Microsoft Office Tutorials and References

In Depth Information

**Auditing Formulas**

Double-clicking a tracer arrow activates the cell on one end of the line.

Doubleclicking again activates the cell on the other end.

Tracing precedents and dependents can lead to some interesting conclusions

about a worksheet. Complex formulas can be difficult to follow, but by

displaying tracer arrows, you can better see what is going on. Figure 4-15 shows

a piece of a worksheet used in a comprehensive financial solution. The active

cell, H2, has a complex formula in it, as you can see by looking at the Formula

Bar. The tracer arrows show that numerous precedents are feeding the

formula in the active cell.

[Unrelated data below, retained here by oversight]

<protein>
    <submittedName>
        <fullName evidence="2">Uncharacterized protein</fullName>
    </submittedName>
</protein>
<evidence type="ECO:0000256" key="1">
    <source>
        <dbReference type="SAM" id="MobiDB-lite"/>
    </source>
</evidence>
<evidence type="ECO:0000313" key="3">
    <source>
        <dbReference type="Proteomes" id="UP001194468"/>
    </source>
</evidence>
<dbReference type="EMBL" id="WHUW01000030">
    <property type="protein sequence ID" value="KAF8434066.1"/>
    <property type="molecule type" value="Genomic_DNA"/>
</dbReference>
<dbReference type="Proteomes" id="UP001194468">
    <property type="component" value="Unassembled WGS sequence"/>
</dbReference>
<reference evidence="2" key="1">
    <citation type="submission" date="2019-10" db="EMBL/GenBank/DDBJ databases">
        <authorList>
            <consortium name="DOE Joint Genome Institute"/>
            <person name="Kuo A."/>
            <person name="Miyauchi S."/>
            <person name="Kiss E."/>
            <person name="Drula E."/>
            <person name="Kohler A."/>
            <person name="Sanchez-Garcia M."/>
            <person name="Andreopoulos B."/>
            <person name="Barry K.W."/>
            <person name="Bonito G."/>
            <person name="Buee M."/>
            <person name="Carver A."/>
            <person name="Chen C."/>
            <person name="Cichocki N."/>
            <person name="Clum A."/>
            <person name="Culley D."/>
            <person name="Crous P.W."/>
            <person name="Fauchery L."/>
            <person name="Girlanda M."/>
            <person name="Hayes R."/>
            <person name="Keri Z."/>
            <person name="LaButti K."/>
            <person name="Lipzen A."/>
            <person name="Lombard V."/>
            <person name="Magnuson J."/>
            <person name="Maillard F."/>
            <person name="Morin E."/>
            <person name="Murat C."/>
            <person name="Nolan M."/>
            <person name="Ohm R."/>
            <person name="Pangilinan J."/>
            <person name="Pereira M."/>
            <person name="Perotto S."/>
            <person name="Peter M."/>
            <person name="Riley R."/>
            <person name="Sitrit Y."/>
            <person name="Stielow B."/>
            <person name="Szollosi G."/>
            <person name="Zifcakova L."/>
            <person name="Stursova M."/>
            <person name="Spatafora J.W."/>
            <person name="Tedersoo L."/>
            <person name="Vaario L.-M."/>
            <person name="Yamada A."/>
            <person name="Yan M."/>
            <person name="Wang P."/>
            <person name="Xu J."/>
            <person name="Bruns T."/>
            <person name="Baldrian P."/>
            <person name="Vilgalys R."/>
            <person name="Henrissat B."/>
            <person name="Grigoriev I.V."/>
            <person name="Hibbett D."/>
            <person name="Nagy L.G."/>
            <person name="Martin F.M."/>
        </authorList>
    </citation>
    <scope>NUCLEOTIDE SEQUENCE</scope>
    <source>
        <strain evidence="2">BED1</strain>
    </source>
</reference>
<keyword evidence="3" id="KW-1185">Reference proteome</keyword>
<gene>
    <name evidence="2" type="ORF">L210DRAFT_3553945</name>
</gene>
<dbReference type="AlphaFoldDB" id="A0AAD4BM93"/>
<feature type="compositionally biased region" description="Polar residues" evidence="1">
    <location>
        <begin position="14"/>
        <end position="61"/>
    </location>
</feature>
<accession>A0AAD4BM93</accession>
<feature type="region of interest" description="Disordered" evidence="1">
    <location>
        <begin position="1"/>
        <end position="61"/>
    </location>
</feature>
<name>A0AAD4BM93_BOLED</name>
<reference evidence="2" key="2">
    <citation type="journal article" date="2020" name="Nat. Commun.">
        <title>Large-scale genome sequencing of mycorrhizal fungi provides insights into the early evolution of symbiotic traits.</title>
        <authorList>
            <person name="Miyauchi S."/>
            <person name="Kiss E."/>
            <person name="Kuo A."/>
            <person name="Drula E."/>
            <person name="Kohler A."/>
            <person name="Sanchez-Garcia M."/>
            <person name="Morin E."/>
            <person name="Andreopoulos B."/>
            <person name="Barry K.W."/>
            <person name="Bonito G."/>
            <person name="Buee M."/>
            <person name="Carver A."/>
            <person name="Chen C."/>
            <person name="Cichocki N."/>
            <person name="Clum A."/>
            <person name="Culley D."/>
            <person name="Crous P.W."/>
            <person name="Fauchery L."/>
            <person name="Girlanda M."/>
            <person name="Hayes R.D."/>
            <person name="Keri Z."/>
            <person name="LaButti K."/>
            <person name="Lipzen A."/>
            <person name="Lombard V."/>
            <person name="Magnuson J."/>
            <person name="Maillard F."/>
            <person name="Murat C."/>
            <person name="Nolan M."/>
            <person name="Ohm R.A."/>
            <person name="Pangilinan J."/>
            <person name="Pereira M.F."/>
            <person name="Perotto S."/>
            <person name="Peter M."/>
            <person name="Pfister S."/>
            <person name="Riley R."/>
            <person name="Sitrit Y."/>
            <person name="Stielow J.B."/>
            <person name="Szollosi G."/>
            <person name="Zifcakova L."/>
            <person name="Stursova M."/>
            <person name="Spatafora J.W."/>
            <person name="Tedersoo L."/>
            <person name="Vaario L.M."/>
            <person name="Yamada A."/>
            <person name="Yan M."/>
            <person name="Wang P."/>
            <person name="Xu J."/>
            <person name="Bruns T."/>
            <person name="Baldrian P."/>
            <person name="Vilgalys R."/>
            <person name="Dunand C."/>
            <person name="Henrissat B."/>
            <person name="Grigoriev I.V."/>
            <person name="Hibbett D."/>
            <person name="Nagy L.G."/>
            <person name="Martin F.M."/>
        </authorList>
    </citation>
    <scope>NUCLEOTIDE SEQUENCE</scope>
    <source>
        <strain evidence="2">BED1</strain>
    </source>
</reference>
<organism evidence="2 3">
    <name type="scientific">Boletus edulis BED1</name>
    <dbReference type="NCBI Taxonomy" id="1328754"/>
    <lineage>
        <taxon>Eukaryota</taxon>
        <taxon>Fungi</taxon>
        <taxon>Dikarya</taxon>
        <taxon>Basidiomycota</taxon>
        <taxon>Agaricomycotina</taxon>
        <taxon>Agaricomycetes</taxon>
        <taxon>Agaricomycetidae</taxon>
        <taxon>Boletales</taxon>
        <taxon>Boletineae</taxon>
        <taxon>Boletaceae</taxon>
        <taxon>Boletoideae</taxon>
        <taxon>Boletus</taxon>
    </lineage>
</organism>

When a cell references a cell on a different worksheet, an icon that looks like

a worksheet appears at the end of the precedent line. This serves as a visual

clue that the formula is composed of values from more than the current

worksheet.

Figure 4-15:

Examining

the

components of

a complex

formula.

The tracer arrows make it easy to see the values that are feeding the formula

and, therefore, make it easier to look for the source of a problem. For example,

cell H2 may be returning a negative number as an answer. The formula adds

certain values together. Positive numbers added with a negative number may

return a negative number as the result of the calculation. Therefore, just

looking for a negative number among the values at the end of the tracer arrows

may help identify the problem, perhaps within just a few seconds!